Schwabsky, Barry, Artforum International
Eschewing any pretense to critique - in contrast to those photographers who've attempted to bracket out fashion's starstruck vision to pursue subtexts revealed in the grainy, often black-and-white imagery of the stealthy, oblique shot - Bettina Rheims embraces the convergence between fashion/celebrity photography and art. In most fashion photographs, we are meant to see past an unnamed model's personal identity to the characteristics she is supposed to embody in projecting an image suitable to a particular fashion line. On the other hand, fashion models are increasingly becoming celebrities, who are often made the subjects of biographical photo-essays. Yet, even though Rheims' models are named in the titles of her photographs, we are hardly made to feel that we are being offered any "behind-the-scenes" insight into the real women behind her images. Instead, she makes use of an aura of familiarity - palpable even to those of us who would never recognize their names - along with a brilliantly marshaled visual rhetoric, to expand their "representative" status into a mythos of women.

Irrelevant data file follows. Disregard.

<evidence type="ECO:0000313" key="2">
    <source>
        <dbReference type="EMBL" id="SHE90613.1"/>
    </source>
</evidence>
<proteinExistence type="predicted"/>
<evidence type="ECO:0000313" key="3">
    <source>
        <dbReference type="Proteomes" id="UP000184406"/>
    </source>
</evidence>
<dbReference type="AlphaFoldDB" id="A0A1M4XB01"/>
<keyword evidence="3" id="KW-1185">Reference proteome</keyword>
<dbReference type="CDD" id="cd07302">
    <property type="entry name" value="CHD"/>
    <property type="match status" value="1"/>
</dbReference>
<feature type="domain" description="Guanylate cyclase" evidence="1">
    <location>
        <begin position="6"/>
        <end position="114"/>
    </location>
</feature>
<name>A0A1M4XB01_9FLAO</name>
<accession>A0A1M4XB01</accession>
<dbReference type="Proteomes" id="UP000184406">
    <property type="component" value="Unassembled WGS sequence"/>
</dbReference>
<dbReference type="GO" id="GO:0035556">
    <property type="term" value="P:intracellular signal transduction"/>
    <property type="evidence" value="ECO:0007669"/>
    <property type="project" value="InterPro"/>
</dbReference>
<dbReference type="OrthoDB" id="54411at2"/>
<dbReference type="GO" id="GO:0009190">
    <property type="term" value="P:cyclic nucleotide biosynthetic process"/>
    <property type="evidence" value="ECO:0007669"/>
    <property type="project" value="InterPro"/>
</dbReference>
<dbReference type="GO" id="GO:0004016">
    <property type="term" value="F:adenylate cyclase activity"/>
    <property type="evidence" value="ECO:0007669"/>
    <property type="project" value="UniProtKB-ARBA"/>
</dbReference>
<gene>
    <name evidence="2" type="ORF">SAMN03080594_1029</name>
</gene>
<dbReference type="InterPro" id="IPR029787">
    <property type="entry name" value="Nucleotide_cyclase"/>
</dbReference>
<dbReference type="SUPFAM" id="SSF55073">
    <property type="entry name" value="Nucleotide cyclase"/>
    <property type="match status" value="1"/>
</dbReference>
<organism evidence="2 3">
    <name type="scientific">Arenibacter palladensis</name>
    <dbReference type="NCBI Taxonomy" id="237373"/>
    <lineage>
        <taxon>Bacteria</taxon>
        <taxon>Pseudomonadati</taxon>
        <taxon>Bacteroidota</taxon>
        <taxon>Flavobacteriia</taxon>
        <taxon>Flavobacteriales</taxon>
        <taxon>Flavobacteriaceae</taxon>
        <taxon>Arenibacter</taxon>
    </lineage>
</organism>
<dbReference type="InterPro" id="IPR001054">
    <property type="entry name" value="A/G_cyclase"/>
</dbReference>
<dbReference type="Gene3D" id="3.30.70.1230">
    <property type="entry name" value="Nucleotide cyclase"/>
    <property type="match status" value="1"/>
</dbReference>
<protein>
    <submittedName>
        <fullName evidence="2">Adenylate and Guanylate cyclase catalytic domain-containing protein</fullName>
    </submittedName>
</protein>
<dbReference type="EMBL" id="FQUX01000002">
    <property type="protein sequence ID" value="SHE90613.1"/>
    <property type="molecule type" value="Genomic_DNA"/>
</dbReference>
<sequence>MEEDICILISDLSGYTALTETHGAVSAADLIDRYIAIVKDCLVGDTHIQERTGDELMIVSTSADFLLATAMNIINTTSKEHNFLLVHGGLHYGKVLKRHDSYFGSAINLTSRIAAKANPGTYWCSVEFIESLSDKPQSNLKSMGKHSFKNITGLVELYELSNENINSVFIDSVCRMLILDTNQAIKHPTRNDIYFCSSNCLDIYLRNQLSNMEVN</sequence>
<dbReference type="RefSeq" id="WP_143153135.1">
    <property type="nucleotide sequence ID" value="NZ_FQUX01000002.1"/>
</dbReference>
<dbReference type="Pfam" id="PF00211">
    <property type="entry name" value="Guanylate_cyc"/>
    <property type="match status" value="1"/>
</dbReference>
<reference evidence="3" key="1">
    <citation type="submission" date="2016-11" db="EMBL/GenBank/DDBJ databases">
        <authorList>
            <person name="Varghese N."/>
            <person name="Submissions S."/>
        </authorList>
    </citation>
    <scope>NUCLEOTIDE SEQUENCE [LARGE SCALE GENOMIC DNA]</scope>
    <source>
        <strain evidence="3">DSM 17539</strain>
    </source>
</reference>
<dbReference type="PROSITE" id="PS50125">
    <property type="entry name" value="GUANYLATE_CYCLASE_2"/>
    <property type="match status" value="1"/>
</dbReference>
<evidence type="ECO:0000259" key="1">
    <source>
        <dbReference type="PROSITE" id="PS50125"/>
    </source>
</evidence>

Clothes are essential to these incarnations. Claire Stansfield's dress seems to pour down her body like a transparent, viscous fluid, causing her to resemble some Ovidian maiden being transformed into a river. A pattern of red and yellow flowers floats across her liquescent flesh as across the surface of a pond. The gold sheath worn by Rose McGowan endows her body with the radiance of a Byzantine icon, an aura so strong that there is no need for a hieratic pose to stress it. The most inexplicable naturalistic details serve only to amplify the mystery: Why in the world is she stretched to tiptoes? …